Kagan (1965a) developed the concepts of impulsive and reflective cognitive styles (conceptual tempo) to add a new dimension to the understanding and assessment of human intelligence. Although latency (the principal component of conceptual tempo) is negatively correlated with academic performance, it may not be necessary to modify latency in order to modify accuracy. With 40 disadvantaged preschool children, it was found that reinforcing long latencies in choice tasks did not increase accuracy and vice versa, and that reinforcing both long latencies and accuracy was no more effective than reinforcing accuracy alone. These data were used to question the usefulness of the construct of conceptual tempo.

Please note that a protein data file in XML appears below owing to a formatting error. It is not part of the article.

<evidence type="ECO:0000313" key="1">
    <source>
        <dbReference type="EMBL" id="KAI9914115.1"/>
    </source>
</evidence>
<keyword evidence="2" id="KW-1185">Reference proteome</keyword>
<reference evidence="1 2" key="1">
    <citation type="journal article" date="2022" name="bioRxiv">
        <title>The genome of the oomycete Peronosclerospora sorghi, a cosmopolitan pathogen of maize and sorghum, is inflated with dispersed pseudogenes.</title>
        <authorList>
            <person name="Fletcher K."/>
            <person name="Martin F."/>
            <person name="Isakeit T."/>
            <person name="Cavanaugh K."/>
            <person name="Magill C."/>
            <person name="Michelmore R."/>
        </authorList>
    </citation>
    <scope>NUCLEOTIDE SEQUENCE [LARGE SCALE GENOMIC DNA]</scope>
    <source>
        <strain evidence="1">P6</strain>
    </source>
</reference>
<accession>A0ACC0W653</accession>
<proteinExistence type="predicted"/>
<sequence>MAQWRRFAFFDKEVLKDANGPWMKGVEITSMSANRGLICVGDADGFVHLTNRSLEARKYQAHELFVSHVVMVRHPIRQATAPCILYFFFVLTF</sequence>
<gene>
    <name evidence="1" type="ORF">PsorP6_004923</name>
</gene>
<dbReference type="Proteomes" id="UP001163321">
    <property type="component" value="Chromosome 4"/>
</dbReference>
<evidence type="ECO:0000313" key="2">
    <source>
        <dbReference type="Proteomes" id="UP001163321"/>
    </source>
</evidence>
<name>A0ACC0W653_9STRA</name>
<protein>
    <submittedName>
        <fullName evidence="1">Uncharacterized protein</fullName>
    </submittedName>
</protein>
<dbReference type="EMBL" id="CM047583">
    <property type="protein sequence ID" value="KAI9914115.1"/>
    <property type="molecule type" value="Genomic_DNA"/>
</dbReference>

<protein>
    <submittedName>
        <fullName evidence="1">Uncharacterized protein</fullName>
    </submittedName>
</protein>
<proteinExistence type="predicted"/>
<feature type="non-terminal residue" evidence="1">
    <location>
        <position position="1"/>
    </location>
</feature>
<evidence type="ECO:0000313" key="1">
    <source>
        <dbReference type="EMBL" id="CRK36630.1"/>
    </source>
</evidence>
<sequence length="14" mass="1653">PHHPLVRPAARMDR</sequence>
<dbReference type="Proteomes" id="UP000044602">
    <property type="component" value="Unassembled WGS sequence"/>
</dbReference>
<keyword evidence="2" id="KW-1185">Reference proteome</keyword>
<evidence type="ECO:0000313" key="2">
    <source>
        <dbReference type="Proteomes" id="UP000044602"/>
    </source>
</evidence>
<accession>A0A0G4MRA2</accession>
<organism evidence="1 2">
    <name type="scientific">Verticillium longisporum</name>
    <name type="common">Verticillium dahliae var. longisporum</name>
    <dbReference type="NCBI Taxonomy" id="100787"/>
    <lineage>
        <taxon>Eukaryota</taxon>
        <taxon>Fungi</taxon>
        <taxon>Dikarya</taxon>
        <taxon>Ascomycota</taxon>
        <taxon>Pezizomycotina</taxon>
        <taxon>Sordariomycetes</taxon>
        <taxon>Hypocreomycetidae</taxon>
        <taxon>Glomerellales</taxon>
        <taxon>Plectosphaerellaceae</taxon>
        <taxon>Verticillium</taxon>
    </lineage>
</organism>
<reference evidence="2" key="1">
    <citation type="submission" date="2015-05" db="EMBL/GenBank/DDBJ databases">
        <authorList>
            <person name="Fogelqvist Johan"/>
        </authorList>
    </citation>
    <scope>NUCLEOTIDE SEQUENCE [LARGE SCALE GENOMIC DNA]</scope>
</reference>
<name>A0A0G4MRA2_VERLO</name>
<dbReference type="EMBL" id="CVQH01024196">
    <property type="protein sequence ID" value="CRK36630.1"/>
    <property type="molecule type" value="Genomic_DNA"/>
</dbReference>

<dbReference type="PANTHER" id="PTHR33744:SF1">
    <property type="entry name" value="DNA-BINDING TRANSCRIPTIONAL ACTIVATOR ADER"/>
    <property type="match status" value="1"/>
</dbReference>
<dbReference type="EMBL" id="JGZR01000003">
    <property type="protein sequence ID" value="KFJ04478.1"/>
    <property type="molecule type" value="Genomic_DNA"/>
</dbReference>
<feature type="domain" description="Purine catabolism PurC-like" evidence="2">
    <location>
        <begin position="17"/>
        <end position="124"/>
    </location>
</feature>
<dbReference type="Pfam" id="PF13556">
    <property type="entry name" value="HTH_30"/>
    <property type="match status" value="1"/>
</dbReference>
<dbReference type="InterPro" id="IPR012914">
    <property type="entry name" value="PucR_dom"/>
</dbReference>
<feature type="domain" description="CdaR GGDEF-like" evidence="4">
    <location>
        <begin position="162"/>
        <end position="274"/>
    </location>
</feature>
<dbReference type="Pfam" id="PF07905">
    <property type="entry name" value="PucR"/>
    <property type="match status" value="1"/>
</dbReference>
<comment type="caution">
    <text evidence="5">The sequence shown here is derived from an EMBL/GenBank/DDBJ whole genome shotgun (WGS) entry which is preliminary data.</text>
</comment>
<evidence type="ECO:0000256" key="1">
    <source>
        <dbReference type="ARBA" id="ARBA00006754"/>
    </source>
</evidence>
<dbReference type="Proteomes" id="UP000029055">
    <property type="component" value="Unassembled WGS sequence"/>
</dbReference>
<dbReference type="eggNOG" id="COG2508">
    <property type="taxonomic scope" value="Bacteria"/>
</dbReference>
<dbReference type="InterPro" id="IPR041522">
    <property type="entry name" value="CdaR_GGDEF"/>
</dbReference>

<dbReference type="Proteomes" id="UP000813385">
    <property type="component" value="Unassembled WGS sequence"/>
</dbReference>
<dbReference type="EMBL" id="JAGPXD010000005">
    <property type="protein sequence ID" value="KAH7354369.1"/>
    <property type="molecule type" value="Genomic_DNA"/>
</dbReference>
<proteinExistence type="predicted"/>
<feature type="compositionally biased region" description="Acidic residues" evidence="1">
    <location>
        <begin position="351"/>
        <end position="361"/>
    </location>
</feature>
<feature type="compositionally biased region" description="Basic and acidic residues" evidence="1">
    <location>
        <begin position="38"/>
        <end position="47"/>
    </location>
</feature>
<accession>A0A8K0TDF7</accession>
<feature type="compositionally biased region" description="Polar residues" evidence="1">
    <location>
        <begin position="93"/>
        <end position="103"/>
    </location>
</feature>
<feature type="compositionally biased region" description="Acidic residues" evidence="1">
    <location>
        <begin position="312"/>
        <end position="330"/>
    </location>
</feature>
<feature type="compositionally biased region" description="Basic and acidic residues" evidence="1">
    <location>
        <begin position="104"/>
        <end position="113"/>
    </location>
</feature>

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This article is based on a master's thesis prepared by the first author under the supervision of the second author.
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Williams, M., Lahey, B.B. The functional independence of response latency and accuracy: Implications for the concept of conceptual tempo. J Abnorm Child Psychol 5, 371–378 (1977). https://doi.org/10.1007/BF00915085
- Academic Performance
- Response Latency
- Preschool Child
- Cognitive Style